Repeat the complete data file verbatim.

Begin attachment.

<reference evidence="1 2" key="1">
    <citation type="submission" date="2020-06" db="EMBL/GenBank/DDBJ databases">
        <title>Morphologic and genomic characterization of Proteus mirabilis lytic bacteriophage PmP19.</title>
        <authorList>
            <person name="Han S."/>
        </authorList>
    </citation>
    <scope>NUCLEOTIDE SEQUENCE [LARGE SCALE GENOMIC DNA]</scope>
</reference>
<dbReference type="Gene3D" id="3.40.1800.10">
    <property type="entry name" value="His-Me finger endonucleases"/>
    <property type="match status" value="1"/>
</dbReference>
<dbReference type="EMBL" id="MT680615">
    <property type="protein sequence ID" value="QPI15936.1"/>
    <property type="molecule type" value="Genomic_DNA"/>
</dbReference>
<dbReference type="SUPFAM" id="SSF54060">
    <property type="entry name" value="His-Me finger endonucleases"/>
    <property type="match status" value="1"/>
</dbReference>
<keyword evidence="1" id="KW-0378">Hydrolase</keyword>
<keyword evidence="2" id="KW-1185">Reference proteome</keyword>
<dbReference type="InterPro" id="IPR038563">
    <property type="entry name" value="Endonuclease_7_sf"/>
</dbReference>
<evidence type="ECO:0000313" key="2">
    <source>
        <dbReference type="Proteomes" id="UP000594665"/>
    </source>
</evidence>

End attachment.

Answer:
<reference evidence="1 2" key="1">
    <citation type="submission" date="2020-06" db="EMBL/GenBank/DDBJ databases">
        <title>Morphologic and genomic characterization of Proteus mirabilis lytic bacteriophage PmP19.</title>
        <authorList>
            <person name="Han S."/>
        </authorList>
    </citation>
    <scope>NUCLEOTIDE SEQUENCE [LARGE SCALE GENOMIC DNA]</scope>
</reference>
<dbReference type="Gene3D" id="3.40.1800.10">
    <property type="entry name" value="His-Me finger endonucleases"/>
    <property type="match status" value="1"/>
</dbReference>
<dbReference type="EMBL" id="MT680615">
    <property type="protein sequence ID" value="QPI15936.1"/>
    <property type="molecule type" value="Genomic_DNA"/>
</dbReference>
<dbReference type="SUPFAM" id="SSF54060">
    <property type="entry name" value="His-Me finger endonucleases"/>
    <property type="match status" value="1"/>
</dbReference>
<keyword evidence="1" id="KW-0378">Hydrolase</keyword>
<keyword evidence="2" id="KW-1185">Reference proteome</keyword>
<dbReference type="InterPro" id="IPR038563">
    <property type="entry name" value="Endonuclease_7_sf"/>
</dbReference>
<evidence type="ECO:0000313" key="2">
    <source>
        <dbReference type="Proteomes" id="UP000594665"/>
    </source>
</evidence>